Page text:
3. Eat a Healthy Breakfast. We all know that rush out the door with a cup of coffee and an empty stomach feeling. You sit down at your desk, and you’re already wondering how early that taco truck sets up camp outside your office. No good. Take that extra time in the morning to fuel your body for the tasks ahead of it. It will help keep you mind on what’s at hand and not your growling stomach. Not only is breakfast good for your physical health, it is also a good time to connect socially. Even five minutes of talking with your kids or spouse while eating a quick bowl of oatmeal can boost your spirits before heading out the door.

4. Visualization. These days we talk about our physical health ad nauseam, but sometimes our mental health gets overlooked. The morning is the perfect time to spend some quiet time inside your mind meditating or visualizing. Take a moment to visualize your day ahead of you, focusing on the successes you will have. Even just a minute of visualization and positive thinking can help improve your mood and outlook on your work load for the day.

5. Make Your Day Top Heavy. We all have that one item on our to do list that we dread. It looms over you all day (or week) until you finally suck it up and do it after much procrastination. Here’s an easy tip to save yourself the stress – do that least desirable task on your list first. Instead of anticipating the unpleasantness of it from first coffee through your lunch break, get it out of the way. The morning is the time when you are (generally) more well rested and your energy level is up. Therefore, you are more well equipped to handle more difficult projects. And look at it this way, your day will get progressively easier, not the other way around. By the time your work day is ending, you’re winding down with easier to dos and heading into your free time more relaxed. Success!

Sherpas Demand More Job Protections After Deadly Avalanche


NEW DELHI — The 22 Sherpas who set out together toward Mount Everest’s Camp 2 on Friday morning were “full of joy and excitement,” but Kaji Sherpa was apprehensive: They were crossing a notoriously dangerous ice field, and they were moving too slowly.


Two of the ladders used to bridge deep crevasses had broken, perhaps under the weight of ice that had fallen the previous night, and the Sherpas were backed up, carrying heavy loads of equipment for their clients. Kaji Sherpa, 39, took a wary look at the jam and sped ahead, so he was some distance away when the avalanche came.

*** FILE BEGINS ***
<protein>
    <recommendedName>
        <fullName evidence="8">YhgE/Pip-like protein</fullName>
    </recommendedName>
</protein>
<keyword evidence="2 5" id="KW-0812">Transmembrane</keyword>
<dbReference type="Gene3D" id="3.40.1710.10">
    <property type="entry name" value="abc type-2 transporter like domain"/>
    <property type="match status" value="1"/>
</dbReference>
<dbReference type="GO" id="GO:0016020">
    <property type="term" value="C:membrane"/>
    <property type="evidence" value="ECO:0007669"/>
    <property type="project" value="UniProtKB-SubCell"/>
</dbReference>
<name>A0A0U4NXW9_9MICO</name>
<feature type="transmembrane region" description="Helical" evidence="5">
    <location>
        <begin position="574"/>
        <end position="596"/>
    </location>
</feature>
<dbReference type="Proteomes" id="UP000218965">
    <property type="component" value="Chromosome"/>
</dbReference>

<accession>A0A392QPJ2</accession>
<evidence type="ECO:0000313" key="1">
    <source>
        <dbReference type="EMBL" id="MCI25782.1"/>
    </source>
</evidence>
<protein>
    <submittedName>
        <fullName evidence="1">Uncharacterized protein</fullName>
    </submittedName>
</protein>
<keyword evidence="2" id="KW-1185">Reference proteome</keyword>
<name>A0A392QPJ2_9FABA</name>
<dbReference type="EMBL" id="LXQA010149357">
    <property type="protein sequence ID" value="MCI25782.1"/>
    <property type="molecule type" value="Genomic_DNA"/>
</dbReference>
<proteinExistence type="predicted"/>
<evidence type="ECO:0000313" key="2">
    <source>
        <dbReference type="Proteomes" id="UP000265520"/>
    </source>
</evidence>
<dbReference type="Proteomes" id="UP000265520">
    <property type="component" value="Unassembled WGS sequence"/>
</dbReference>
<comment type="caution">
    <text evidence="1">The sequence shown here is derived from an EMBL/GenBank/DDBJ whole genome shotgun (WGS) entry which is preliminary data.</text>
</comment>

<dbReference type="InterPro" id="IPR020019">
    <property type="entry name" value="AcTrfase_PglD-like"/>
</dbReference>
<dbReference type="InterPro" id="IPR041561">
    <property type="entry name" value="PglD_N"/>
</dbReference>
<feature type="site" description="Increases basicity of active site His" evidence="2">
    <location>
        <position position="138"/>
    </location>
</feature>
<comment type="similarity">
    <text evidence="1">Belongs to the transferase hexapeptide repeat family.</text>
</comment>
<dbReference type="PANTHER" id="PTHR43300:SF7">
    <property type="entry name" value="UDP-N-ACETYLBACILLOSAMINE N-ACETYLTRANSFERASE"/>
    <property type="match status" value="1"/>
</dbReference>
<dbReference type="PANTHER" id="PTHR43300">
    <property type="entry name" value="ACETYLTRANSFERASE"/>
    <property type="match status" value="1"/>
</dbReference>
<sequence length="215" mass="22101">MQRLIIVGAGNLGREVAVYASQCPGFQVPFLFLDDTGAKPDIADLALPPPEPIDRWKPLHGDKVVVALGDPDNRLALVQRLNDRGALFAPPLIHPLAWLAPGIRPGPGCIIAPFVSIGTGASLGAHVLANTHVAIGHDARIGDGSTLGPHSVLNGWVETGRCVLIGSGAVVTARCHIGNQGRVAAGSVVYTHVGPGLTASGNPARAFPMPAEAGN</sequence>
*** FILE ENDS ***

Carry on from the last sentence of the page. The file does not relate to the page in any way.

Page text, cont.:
“A cliff of snow, like a house, came directly toward us, and many were killed at the same time,” he said from his hospital bed in Katmandu, Nepal, where he was being treated for broken ribs. “There was nowhere to escape. If there was an open field, we could have dropped the baggage and escaped. But there was snow all around us that could have easily fallen if we stepped on it. So we were helpless.”


During the four-hour wait for help, he heard cries of pain from the dying, he said, and when he was able to look around he saw “the hands and legs of climbers scattered around the avalanche site.” By Sunday, he had come to a decision: He would not scale Mount Everest again, ending his life’s work of preparing the long ascent for Western clients who wait at lower camps.

A daughter of Ang Kaji Sherpa, who was among at least 13 Sherpa guides killed in an avalanche, waited for his body at a monastery in Katmandu, Nepal.CreditNarendra Shrestha/European Pressphoto Agency

“For me, it is better not to climb from this time onwards,” he said. “The Sherpas have suffered a lot. Those who stay at the base camp get food round the clock, while the Sherpa has to climb the mountain with an empty belly. He has to walk in the night all the time, as there is the risk of ice melting in the morning.”


Three days have passed since an avalanche killed at least 13 Sherpasas they carried gear for international expedition groups. It was the worst single-day death toll in the mountain’s history, and it has focused a spotlight on the role of the local Sherpas, members of an ethnic group renowned for their skill at high-altitude climbing. They earn $3,000 to $5,000 a season — two to three months — and put themselves at great risk for affluent clients.